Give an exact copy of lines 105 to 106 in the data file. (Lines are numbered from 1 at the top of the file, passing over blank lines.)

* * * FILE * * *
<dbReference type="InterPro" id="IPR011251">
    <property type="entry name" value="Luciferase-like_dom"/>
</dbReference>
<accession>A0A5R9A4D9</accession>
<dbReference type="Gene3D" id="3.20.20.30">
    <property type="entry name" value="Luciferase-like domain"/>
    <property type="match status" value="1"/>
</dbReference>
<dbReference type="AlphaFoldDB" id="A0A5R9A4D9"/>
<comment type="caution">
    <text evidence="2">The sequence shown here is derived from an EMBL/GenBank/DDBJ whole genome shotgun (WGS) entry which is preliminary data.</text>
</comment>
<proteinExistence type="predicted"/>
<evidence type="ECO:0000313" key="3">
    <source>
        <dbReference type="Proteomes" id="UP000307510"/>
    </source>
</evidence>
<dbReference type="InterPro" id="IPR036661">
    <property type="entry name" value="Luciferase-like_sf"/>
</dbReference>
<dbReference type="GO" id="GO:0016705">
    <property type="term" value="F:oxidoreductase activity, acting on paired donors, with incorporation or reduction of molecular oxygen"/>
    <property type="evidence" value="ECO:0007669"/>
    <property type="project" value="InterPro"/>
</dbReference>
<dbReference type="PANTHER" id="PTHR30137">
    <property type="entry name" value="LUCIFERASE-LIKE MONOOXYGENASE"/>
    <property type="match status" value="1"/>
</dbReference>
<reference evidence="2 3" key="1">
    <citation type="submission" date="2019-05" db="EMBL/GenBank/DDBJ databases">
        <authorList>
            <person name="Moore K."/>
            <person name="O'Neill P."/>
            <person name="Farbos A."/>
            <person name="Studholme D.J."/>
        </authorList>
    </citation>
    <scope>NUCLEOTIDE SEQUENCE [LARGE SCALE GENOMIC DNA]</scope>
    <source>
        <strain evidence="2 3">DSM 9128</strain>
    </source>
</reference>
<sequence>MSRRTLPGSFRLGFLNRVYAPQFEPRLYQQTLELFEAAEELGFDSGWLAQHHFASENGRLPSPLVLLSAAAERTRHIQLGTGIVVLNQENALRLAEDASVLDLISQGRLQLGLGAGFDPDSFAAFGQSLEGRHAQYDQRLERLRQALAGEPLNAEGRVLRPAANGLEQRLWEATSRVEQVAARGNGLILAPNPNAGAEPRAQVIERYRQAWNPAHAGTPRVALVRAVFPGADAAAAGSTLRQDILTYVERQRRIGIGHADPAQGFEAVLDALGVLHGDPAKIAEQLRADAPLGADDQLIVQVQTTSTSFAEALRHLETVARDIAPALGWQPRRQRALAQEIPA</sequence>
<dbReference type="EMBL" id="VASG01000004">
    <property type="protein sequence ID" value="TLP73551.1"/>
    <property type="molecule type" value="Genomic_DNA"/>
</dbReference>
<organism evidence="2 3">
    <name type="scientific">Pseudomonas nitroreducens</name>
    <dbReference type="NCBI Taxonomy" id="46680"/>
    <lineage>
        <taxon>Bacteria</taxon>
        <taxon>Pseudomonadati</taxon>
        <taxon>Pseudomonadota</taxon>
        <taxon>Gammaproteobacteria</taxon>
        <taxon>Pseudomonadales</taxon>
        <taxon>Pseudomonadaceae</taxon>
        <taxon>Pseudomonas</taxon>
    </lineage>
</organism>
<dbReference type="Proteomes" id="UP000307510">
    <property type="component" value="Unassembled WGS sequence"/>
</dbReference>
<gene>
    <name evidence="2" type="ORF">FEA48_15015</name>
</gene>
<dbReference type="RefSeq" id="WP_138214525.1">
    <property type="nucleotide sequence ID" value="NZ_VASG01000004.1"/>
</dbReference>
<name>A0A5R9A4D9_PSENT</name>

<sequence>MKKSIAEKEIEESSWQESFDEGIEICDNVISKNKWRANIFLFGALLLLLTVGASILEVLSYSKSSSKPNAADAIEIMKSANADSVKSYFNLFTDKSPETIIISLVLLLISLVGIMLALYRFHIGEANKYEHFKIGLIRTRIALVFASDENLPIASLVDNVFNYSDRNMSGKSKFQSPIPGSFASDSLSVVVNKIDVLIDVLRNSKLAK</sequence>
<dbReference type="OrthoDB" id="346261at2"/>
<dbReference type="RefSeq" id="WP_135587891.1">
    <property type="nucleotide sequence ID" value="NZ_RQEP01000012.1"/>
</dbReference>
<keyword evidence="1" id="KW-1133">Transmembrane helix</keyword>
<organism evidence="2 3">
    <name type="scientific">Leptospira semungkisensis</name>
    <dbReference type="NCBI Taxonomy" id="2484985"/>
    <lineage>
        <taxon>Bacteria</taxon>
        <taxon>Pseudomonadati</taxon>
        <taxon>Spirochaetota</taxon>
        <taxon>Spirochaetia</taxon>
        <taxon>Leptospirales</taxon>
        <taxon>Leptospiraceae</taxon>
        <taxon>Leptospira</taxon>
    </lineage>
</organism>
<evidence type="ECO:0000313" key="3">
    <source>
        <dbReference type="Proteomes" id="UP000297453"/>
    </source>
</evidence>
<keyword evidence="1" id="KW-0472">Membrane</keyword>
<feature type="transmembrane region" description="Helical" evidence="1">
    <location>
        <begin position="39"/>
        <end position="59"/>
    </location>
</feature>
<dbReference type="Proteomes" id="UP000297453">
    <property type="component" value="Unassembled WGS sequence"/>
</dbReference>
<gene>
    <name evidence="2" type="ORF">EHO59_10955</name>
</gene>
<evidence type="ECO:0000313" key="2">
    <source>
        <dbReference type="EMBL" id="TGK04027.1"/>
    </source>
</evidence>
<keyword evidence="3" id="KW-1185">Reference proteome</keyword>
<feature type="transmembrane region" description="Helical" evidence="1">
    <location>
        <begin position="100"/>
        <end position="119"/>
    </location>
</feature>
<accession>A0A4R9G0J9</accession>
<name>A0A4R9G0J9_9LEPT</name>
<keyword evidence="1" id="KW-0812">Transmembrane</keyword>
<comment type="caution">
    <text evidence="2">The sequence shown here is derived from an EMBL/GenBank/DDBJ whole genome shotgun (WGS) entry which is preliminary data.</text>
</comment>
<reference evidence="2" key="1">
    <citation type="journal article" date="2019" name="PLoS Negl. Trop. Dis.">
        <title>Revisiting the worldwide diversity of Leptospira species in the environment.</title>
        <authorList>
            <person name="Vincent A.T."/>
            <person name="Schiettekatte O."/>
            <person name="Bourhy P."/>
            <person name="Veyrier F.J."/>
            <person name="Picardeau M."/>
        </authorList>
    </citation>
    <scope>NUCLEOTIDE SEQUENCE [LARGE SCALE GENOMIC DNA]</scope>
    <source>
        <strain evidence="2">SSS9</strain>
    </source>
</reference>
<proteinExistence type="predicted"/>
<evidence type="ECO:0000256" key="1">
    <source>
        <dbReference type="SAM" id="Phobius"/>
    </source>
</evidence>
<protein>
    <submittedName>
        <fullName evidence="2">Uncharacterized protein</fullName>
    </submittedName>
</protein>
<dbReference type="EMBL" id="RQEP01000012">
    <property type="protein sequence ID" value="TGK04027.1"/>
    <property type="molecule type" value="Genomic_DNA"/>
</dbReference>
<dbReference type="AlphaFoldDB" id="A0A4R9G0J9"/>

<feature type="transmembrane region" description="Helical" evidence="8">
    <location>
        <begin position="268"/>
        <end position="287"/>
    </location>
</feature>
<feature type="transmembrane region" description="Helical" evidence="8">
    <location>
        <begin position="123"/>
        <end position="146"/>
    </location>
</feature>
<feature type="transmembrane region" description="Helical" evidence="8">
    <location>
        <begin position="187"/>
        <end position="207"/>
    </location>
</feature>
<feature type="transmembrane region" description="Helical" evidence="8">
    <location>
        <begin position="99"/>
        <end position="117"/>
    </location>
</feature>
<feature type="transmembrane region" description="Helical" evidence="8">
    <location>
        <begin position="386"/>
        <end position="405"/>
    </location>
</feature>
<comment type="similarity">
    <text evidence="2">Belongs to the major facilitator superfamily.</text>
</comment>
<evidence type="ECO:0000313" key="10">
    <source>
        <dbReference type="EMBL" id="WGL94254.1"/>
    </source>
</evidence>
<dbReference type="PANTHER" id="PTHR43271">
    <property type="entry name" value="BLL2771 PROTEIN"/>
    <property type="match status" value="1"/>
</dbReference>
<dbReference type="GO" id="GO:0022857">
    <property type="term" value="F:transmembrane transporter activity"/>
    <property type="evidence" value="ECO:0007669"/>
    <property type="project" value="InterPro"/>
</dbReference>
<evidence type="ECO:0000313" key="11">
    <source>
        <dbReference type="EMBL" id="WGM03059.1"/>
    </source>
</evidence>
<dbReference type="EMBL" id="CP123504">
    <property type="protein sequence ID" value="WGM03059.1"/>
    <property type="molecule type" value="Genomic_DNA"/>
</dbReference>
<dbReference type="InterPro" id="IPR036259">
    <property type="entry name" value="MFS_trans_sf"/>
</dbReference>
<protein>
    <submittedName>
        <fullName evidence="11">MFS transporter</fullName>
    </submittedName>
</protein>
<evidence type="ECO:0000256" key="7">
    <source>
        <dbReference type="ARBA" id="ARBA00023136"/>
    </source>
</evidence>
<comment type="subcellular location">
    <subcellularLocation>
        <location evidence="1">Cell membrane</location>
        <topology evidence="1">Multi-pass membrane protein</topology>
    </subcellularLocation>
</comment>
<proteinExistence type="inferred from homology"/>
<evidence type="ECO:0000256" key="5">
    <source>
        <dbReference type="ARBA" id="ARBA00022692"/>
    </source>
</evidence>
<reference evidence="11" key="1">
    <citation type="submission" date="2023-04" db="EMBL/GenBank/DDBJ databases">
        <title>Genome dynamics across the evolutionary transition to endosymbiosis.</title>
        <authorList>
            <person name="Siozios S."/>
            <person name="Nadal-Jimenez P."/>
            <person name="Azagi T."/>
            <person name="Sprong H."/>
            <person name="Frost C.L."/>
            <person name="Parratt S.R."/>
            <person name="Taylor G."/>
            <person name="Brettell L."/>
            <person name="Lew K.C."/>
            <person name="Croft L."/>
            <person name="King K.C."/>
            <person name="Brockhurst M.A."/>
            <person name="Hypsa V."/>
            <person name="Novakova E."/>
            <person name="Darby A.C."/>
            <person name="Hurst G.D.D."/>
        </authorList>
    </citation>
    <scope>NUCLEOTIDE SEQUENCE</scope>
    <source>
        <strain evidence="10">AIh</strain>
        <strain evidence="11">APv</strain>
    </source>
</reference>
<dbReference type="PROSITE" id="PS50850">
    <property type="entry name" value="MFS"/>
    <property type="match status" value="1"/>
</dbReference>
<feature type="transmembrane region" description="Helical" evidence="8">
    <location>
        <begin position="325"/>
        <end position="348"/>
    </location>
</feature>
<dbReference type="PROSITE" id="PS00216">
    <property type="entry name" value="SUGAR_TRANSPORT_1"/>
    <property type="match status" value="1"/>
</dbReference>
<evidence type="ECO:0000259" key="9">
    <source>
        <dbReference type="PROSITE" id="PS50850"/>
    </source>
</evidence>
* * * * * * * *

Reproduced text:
    <property type="component" value="Unassembled WGS sequence"/>
</dbReference>